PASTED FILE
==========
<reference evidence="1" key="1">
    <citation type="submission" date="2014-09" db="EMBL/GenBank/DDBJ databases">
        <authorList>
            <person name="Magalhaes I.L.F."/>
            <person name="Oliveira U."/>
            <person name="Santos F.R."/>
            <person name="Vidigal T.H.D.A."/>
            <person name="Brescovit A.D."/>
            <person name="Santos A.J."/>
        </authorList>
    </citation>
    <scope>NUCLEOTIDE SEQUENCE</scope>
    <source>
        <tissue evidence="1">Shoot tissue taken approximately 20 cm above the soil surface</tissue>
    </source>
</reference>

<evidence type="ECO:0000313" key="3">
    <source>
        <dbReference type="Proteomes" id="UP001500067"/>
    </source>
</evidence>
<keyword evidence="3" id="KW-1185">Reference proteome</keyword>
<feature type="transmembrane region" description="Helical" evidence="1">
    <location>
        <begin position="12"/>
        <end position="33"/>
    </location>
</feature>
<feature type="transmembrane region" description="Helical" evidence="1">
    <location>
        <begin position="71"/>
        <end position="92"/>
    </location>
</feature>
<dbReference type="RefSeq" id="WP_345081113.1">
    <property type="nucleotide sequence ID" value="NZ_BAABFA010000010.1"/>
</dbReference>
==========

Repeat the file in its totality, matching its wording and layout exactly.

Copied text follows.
<reference evidence="1" key="1">
    <citation type="submission" date="2014-09" db="EMBL/GenBank/DDBJ databases">
        <authorList>
            <person name="Magalhaes I.L.F."/>
            <person name="Oliveira U."/>
            <person name="Santos F.R."/>
            <person name="Vidigal T.H.D.A."/>
            <person name="Brescovit A.D."/>
            <person name="Santos A.J."/>
        </authorList>
    </citation>
    <scope>NUCLEOTIDE SEQUENCE</scope>
    <source>
        <tissue evidence="1">Shoot tissue taken approximately 20 cm above the soil surface</tissue>
    </source>
</reference>

<evidence type="ECO:0000313" key="3">
    <source>
        <dbReference type="Proteomes" id="UP001500067"/>
    </source>
</evidence>
<keyword evidence="3" id="KW-1185">Reference proteome</keyword>
<feature type="transmembrane region" description="Helical" evidence="1">
    <location>
        <begin position="12"/>
        <end position="33"/>
    </location>
</feature>
<feature type="transmembrane region" description="Helical" evidence="1">
    <location>
        <begin position="71"/>
        <end position="92"/>
    </location>
</feature>
<dbReference type="RefSeq" id="WP_345081113.1">
    <property type="nucleotide sequence ID" value="NZ_BAABFA010000010.1"/>
</dbReference>